The Royal family has welcomed the Duchess of Sussex into its fold with the knowledge – and acceptance – of her plans to break from tradition.
An American divorcee and former Hollywood actress, Meghan Markle was never going to be a stereotypical British princess. She could have buried these roots and slipped into a customary cocktail dress, ready to refashion herself as a royal. But the Duchess hasn't tried to cover up her identity as a celebrity in her own right, and has openly said she plans to use her platform to promote her views.
Her new in-laws have shown a willingness to not only embrace her, but to let her help them modernise and break some of their own centuries-old traditions. Perhaps she has fought them behind closed doors. Or, maybe, she is the breath of fresh air the Windsors were waiting for.
Whatever the reason, here are some of the ways Meghan has broken through the royal glass ceiling...
1. Dress codes
Unless you're hot on royal dress codes, you might not notice every time the Duchess breaks them. But she has opted to favour her own style over royal tradition on various high profile occasions.
Traditionally, royal women are expected to opt for smart but reserved dresses. The Duchess of Sussex has cut her own path here. In her first official appearance alongside Prince Harry at the Invictus Games in Canada, she wore a white shirt and jeans with a tear on the knee.
For the couple's engagement shoot, she opted for a revealing and glamorous Ralph & Russo gown with bare legs. At her first formal event with Harry, she went for a black Alexander McQueen trousersuit.
2. She wears her heart on her sleeve
Another code the Duchess is rewriting is how to greet the public. Conventionally, the Royal family does not hug them, nor take selfies or sign autographs. But Meghan, already well acquainted with fans of her own on the red carpet, has continued to embrace people when she greets them and write messages for them on memorabilia.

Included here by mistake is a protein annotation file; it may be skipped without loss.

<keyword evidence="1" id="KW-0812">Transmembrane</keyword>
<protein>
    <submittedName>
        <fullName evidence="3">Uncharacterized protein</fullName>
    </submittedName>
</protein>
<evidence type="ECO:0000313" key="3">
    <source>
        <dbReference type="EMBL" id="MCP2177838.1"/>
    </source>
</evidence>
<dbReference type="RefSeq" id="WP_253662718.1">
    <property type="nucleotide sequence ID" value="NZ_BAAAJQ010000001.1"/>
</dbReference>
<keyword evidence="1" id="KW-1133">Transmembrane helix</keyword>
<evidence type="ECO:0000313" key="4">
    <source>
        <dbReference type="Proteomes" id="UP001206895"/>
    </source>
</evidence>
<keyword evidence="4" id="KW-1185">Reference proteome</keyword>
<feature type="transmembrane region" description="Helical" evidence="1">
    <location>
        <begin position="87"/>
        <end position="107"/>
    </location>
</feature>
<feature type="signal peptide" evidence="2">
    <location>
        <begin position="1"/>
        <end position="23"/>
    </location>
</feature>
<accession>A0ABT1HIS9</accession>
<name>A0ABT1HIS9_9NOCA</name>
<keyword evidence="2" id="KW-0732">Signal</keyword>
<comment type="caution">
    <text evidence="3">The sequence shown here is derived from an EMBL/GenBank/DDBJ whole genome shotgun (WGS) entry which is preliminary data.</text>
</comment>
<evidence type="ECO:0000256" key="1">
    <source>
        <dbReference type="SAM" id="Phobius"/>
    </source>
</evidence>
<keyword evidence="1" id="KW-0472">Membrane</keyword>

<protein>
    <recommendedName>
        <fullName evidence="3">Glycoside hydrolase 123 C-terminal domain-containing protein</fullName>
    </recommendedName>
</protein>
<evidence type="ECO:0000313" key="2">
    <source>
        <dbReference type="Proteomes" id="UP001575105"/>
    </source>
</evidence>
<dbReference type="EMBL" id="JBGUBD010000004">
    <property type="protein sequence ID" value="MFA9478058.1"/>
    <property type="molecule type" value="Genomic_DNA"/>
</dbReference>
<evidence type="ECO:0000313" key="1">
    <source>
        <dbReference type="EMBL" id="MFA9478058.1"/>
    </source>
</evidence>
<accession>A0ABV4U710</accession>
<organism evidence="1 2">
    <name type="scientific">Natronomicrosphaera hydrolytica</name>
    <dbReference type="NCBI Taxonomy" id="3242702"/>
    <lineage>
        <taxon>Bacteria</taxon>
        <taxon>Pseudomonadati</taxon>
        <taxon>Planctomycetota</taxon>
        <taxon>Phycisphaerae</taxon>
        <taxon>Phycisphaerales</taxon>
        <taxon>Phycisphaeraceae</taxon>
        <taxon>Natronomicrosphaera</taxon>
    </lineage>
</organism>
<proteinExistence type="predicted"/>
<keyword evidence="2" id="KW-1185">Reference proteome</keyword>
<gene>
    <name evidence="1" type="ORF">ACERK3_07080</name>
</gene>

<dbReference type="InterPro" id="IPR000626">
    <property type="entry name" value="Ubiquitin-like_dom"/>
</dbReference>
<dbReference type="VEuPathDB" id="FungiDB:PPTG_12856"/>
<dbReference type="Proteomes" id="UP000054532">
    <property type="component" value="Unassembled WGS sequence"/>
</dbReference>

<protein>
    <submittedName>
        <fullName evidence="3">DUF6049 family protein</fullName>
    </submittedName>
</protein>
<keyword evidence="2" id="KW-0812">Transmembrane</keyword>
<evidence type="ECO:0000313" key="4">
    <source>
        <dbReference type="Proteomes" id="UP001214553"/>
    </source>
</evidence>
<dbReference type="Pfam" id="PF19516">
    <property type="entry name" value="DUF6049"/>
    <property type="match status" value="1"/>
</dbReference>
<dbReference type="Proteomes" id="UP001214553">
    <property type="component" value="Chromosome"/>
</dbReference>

Her reported excuse? "I'm American. We hug."
The Royal family has also shown it is willing to let Meghan define the tone and style with which she presents herself to the country. As such, her biography on its official website breaks with tradition and offers a personal, rather than issue-based, message from the Duchess. "I am proud to be a woman and a feminist," she says.
3. Travel arrangements
The Duchess hasn't ostracised herself by breaking with protocol, but has actually helped to refashion royal traditions. Three weeks after her wedding to Harry, she has been invited to travel with the Queen on the Royal Train.
Normally the reserve of the monarch and her closest set, Meghan will join Her Majesty on her favoured mode of transport for an overnight journey to Cheshire.
Until now, only Prince Philip, Prince Charles and Camilla were entitled to ride on the train. Prince Harry, his brother and the Duchess of Cambridge are yet to receive such an honour.
Full steam ahead...
4. Christmas at Sandringham
Meghan enjoyed a position of privilege before she had officially joined the Firm. In 2017, the Queen invited her to Sandringham for Christmas Day, where she attended the family's private lunch and church service. She was also officially welcomed into the family during the annual Queen's speech.
Before, guests had only been added to the Christmas list at Sandringham once they had married into the family. Meghan's inclusion in the festivities turned out to be a sign of the relaxation of conventions to follow.
5. Wedding rules
There are few occasions as steeped in tradition as a royal wedding. But this didn't phase Meghan, who was eager to put her own stamp on the day.
The first sign of change was the cake. Royal weddings tend to feature a classic fruit cake, but the Duke and Duchess of Sussex went for a lemon and elderflower sponge.
The next was the announcement that she would give a speech at the reception. And another personal touch on the day was the sermon from American pastor Michael Curry, which for many stole the show.
Be in no doubt - these small breaks with protocol were akin to earthquakes in royal circles.